Saturday, October 1, 2016

Occupy Space Exhibit: Time Travel Talismans Workshop October 1, 2016

Occupy Space Exhibit & Workshop 

Aug - October 2016

Farah Yusuf Curator
Farah Yusuf, Nat & Ashley (L space Director) 

Occupy Space taps into other-worldly imaginaries to address the social reality of Canadian diversity. The creators of the works featured in this exhibition move in from the margins to occupy speculative realms of popular culture – where the politics of inclusion remain contested.
The exhibition is grounded in Afrofuturism, which began in the ‘60s as a musical and literary genre that merges modern technology, African roots and futuristic imagery. By allegorically linking space travel with the forced migration of Africans slaves, Afrofuturism provides a platform to imagine alternative narratives of black identity that are empowered and self-determined.
A constellation of ethnically diverse and Indigenous futurisms have recently emerged to address similar themes of cultural alienation and reclamation. These narratives reject the idea of a compulsory black, Indigenous, or ethnic identity relegated to a historical past. By using visionary fiction as a blueprint for cosmic liberation, these futurisms are revolutionary acts of resistance to the whitewashing of western media. The impulse is no different from the current widespread use of Occupy Movement’s imperative to “take up space” on sites of tension to demand change.
Curated by Humber Galleries' Curator in Residence Farah Yusuf
Resource guide : Provides text and writing on the works in the exhibition.

Space Travel Talisman Workshop with Natalie Wood

Join me for a hands-on workshop in creating a space travel talisman. Participants will be provided with symbolic materials and be instructed in how to create their own talisman to use in their travels through time and space. The piece they create will ground them to their specific time for their return voyage, protect them in their travels and direct them to the time/ space to which they are traveling.

Humber Art Galleries - L Space
Lakeshore Campus
Room L1002
19 Colonel Samuel Smith Park Drive
Toronto, ON M8V 4B6

That's So Gay: Come Together - August 2016

That's So Gay: Come Together 

Hangman Installation & Video

Here are excerpts from the video Hangman and a link to see it. Like the title suggests the video references the game Hangman.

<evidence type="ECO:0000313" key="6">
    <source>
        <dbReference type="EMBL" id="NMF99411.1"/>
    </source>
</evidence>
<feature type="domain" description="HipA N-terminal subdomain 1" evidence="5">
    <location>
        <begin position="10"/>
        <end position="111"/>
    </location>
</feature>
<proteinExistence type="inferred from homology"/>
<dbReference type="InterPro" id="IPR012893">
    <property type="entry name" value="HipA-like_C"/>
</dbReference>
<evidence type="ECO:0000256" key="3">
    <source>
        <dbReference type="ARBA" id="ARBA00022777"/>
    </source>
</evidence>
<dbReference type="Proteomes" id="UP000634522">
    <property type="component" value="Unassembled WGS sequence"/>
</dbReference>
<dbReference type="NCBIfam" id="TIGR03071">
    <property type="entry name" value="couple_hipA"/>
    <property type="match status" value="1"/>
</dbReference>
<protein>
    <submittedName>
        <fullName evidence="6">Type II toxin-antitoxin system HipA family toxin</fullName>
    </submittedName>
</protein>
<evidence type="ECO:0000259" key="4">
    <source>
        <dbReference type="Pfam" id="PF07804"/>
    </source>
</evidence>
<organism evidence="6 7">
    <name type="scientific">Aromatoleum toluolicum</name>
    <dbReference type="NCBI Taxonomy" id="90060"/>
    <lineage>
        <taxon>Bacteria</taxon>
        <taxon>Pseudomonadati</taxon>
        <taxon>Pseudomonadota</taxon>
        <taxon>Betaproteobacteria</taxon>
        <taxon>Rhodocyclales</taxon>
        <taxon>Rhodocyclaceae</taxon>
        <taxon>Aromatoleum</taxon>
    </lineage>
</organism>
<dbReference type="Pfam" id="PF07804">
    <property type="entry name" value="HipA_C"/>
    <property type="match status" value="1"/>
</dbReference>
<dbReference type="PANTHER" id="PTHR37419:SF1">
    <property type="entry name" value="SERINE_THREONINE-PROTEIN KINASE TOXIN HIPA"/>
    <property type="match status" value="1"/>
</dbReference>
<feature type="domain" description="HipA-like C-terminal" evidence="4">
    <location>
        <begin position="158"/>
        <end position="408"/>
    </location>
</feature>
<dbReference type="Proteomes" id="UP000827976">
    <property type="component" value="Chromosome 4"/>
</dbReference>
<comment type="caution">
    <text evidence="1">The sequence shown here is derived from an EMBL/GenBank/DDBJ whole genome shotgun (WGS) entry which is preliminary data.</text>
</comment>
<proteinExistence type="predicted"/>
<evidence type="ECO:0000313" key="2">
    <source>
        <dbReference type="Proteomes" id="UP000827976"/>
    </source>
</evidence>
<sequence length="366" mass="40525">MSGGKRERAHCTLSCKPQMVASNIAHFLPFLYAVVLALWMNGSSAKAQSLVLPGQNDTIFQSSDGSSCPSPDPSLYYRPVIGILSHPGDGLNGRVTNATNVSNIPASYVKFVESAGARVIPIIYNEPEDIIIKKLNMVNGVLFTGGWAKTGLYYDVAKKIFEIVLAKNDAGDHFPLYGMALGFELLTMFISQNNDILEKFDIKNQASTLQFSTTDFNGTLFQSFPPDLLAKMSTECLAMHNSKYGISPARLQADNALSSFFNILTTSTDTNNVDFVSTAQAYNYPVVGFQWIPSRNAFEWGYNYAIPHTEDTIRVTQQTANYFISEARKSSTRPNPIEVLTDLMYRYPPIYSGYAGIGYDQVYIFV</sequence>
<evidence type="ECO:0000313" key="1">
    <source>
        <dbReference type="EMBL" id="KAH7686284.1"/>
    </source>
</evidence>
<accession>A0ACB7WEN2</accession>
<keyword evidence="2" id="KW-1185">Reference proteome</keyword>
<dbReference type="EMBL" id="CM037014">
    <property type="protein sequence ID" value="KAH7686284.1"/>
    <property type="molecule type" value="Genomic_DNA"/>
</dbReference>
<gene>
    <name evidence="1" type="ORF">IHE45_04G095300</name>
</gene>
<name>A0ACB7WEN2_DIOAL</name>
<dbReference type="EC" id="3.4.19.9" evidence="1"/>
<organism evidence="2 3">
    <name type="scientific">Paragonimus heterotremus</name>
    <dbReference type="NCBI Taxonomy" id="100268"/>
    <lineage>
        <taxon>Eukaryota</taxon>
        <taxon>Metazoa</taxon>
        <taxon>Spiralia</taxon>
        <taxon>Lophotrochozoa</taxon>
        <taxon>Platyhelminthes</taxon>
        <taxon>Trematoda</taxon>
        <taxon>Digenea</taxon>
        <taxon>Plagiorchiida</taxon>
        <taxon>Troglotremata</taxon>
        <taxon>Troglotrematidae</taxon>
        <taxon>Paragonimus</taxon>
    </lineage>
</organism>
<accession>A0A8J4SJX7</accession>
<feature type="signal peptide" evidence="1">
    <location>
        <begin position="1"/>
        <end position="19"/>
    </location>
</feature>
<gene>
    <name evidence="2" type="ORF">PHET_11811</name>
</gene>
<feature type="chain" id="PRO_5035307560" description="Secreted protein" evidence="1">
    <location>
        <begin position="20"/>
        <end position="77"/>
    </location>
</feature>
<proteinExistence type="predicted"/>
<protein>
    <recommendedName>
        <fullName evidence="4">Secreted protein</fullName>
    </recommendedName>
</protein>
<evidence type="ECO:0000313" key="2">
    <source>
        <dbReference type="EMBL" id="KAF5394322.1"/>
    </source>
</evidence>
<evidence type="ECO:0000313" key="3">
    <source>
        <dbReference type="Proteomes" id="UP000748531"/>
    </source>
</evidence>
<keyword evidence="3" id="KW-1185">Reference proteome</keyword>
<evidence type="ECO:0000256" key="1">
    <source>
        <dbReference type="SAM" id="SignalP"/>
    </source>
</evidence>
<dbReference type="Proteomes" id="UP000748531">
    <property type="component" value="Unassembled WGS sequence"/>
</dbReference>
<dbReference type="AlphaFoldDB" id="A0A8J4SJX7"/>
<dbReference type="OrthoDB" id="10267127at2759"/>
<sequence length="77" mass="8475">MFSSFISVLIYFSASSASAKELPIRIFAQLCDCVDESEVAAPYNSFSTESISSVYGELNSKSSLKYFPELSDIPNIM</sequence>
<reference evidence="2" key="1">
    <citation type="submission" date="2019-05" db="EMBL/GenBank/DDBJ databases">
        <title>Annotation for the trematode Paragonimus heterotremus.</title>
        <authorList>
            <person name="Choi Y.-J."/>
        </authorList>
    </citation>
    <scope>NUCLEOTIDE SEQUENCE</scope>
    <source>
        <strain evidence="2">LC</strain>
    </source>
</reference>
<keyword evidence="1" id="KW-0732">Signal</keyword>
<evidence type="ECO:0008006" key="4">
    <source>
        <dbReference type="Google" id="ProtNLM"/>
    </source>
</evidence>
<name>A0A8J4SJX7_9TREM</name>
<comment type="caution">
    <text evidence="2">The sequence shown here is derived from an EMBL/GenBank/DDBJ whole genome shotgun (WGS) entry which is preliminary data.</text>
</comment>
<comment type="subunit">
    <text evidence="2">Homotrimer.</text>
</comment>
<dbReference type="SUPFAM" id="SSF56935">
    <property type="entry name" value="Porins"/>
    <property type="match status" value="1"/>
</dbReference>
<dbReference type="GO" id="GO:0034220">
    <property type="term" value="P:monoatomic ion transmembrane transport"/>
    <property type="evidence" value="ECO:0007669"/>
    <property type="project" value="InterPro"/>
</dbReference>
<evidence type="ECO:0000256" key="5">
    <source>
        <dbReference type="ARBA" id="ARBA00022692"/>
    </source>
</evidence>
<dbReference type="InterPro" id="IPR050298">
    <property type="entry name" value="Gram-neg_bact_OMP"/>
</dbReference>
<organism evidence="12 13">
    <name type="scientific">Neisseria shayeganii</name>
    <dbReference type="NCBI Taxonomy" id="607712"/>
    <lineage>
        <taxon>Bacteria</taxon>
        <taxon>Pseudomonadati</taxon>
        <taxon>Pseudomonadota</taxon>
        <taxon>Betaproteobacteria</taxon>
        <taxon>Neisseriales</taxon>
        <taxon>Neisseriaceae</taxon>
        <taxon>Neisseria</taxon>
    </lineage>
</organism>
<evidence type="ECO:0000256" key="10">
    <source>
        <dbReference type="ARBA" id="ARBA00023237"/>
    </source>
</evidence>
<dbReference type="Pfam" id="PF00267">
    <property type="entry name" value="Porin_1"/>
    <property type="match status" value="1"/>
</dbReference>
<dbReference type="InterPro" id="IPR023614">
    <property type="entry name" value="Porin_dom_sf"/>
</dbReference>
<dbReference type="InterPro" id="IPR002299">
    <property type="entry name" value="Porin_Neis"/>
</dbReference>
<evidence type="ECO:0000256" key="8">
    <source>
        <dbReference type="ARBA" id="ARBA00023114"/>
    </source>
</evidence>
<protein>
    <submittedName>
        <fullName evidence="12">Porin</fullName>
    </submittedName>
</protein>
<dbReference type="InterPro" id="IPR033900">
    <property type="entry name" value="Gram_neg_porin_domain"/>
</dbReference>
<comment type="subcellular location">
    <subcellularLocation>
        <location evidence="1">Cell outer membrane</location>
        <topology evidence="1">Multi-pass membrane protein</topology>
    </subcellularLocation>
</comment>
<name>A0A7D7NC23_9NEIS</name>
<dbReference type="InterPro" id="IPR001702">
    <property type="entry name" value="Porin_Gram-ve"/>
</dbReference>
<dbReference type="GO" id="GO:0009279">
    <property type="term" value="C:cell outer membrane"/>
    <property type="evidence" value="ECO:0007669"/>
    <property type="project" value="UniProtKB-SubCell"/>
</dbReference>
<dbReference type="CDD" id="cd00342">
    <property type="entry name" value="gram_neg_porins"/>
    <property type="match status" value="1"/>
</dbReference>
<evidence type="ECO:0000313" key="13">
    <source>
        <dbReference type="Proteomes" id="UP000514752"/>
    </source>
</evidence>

It is about the slurs and derogatory names that we get called - sodomite, battygirl/ boo, ni**ger etc and the thought that what if every time those words are used it conjures up and re-members a queer/ black/ radicalized and racialized person who is ready to fight against these labels and painful put downs. In Black Skin White Masks Fanon writes " A man who has a language consequently possesses the world expressed and implied by that language" and in Inventing Reality; Physics as Language, Bruce Gregory points out that language allows us to interpret our experiences and even the physical world and "how much of what we see is an optical illusion - an interpretation fabricated from our interaction with the world". Special thanks to Deidre Logue for equipment support. 

Gladstone Hotel Install June 8th - August 17th 2016

Hangman Installation Rm 205 @ Gladstone in the process

Installation of Hangman near completion

Opening Reception - Playing Hangman

Some visitors who talked about semiotics and the interactive element of Hangman that asks viewers to construct their own interpretations of partially formed words...

The visitors generating many solutions to those partially formed words - how would you complete .._ IGGER?

Even the kids could not resist brown paper on a wall and chalk 

All the partners involved in this Show - Gladstone Hotel President & artist Christina Zeidler, 10 x10 Curator, James Fowler, TSG Curator: Syrus Ware, & Lukus Toane Director of Exhibitions, Gladstone Hotel 

Gladstone Hotel’s 7th Annual TSG exhibition; a group show celebrating new works by LGBTTI2QQ artists curated by Syrus Marcus Ware.
The 2016 subtitle (Come Together) refers to many things: a call to action and activism during a year that has witnessed unprecedented coverage of cross-movement building amongst Indigenous, Black and POC Two-Spirited and LGBTTI2QQ communities, collective struggle and the need to unify and call for creative responses to transphobic and homophobic violence that is dis-proportionally affecting Indigenous and racialized trans women. TSG: Come together highlights the need for artistic engagement and responses to propel our activism into a new dimension.